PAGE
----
Thursday 25 April 2019

Dog cruelty farmer approved for breeding licence six months before horrific conditions exposed

James Kavanagh being taken into custody after the case
James Kavanagh being taken into custody after the case
Prisoner locked himself inside visiting room. Stock photo: PA
Maeve Sheehan

Maeve Sheehan

A man jailed for animal cruelty following one of the country's largest puppy farm rescues was approved for a dog breeding licence six months before the horrific conditions were exposed.

James Kavanagh was given two weeks' advance notice of the inspector's visit in October 2014, as was required under legislation. Inspectors noted that he had 90 dogs, fewer than the number he was licensed for, attached some conditions to his licence, and he was cleared to operate by Carlow County Council.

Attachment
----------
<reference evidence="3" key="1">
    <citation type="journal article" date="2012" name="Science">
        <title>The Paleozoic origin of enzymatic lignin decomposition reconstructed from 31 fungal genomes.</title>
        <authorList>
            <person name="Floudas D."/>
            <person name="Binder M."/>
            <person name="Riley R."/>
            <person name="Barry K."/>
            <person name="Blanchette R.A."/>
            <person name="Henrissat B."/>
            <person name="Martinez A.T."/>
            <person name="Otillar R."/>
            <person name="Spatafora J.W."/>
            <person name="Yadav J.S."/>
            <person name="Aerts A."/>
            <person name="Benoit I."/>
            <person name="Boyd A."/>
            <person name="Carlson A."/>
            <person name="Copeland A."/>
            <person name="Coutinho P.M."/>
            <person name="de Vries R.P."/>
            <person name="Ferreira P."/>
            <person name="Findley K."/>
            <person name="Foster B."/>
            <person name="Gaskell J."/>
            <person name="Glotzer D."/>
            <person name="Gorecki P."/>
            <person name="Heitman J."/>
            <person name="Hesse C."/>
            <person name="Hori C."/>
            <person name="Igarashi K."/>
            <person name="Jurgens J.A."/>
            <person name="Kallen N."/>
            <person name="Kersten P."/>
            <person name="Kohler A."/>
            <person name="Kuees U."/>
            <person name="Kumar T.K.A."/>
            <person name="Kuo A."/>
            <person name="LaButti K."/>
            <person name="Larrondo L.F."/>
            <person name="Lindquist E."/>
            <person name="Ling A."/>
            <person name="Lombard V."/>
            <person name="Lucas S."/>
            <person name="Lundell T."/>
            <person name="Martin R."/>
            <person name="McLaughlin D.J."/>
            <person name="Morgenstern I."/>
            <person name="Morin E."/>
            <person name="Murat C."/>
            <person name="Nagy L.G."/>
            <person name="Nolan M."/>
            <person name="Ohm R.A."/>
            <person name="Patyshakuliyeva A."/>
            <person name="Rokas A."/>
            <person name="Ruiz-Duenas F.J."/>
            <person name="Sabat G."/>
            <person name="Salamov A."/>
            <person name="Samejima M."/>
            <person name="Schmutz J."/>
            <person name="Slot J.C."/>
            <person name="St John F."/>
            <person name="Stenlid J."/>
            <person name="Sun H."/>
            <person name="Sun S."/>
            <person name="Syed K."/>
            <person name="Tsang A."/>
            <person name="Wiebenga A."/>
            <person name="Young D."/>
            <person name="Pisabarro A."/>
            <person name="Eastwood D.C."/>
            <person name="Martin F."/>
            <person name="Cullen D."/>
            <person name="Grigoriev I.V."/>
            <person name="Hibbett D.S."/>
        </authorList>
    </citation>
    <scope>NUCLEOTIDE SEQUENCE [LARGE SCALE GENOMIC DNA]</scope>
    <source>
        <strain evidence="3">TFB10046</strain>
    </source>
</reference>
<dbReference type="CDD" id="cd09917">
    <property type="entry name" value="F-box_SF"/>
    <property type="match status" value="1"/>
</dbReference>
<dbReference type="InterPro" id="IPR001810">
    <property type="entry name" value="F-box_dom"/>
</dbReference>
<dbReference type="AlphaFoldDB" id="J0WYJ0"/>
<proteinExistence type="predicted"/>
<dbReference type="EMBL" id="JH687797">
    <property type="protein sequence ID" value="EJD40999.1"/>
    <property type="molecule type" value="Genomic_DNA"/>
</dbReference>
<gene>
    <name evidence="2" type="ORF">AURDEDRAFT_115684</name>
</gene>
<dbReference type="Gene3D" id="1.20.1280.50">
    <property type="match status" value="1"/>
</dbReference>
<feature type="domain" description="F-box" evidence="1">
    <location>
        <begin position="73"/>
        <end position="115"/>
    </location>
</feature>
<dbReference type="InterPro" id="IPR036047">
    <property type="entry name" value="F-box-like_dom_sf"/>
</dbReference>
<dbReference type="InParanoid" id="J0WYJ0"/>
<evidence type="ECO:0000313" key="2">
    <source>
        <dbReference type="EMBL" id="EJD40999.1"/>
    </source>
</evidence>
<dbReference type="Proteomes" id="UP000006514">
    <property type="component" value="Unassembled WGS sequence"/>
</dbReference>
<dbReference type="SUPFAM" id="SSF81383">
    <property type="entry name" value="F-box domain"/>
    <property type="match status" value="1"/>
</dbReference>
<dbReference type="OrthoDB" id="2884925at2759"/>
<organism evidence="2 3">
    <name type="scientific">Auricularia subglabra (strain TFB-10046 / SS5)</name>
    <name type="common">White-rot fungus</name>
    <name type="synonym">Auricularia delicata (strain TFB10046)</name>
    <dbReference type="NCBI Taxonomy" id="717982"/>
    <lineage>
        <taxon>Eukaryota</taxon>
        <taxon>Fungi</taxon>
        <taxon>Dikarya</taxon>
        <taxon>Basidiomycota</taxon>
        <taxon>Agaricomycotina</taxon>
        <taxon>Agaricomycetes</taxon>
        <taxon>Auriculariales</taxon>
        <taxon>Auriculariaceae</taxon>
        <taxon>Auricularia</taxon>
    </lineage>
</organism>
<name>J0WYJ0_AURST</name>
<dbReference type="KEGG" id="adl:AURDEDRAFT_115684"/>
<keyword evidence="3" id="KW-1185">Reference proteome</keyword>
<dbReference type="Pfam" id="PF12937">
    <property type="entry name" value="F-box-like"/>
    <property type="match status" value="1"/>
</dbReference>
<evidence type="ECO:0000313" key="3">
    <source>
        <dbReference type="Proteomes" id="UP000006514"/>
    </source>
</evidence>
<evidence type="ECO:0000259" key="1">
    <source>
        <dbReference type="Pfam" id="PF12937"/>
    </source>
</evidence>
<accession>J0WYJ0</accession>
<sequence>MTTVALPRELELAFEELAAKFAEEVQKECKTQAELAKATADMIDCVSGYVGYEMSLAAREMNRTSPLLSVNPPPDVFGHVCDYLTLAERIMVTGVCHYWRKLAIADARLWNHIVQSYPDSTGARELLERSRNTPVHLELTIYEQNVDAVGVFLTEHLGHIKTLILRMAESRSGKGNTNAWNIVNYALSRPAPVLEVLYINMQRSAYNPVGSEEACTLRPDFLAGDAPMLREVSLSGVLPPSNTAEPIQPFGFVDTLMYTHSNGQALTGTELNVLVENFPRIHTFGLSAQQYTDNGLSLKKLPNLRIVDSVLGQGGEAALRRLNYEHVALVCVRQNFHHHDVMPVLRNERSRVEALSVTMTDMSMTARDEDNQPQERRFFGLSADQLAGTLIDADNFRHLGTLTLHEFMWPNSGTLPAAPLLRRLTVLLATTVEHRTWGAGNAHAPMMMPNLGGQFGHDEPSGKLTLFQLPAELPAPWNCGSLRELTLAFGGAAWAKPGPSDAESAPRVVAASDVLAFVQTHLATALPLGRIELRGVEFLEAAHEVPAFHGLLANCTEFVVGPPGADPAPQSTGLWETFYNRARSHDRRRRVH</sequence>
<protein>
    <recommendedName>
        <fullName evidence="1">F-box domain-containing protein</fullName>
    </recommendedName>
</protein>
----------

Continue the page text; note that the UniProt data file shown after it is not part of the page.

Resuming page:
Six months later, gardai and the ISPCA, acting on a tip-off, paid an unannounced visit to the puppy farm at Raheenleigh, Myshall and found more than 340 dogs and 11 horses that had suffered a level of cruelty and neglect on an unprecedented in scale.

Dogs fed off dead horses that scattered the land and some had no water. They lived in stalls and sheds full of faeces. Some were in cages with no ventilation. Many were infected with lice and worms. More than two-and- a-half tonnes of dead animals was removed from the farm.

Conor Dowling, chief inspector of the ISPCA, said that the case - the worst he'd seen in 20 years - "shone a light" on the puppy farm inspection process and exposed "serious flaws" in it.

Kavanagh was sentenced to three years in prison last Friday while his wife, Jennifer was given a suspended 12-month sentence for allowing animal cruelty.

Sunday Independent

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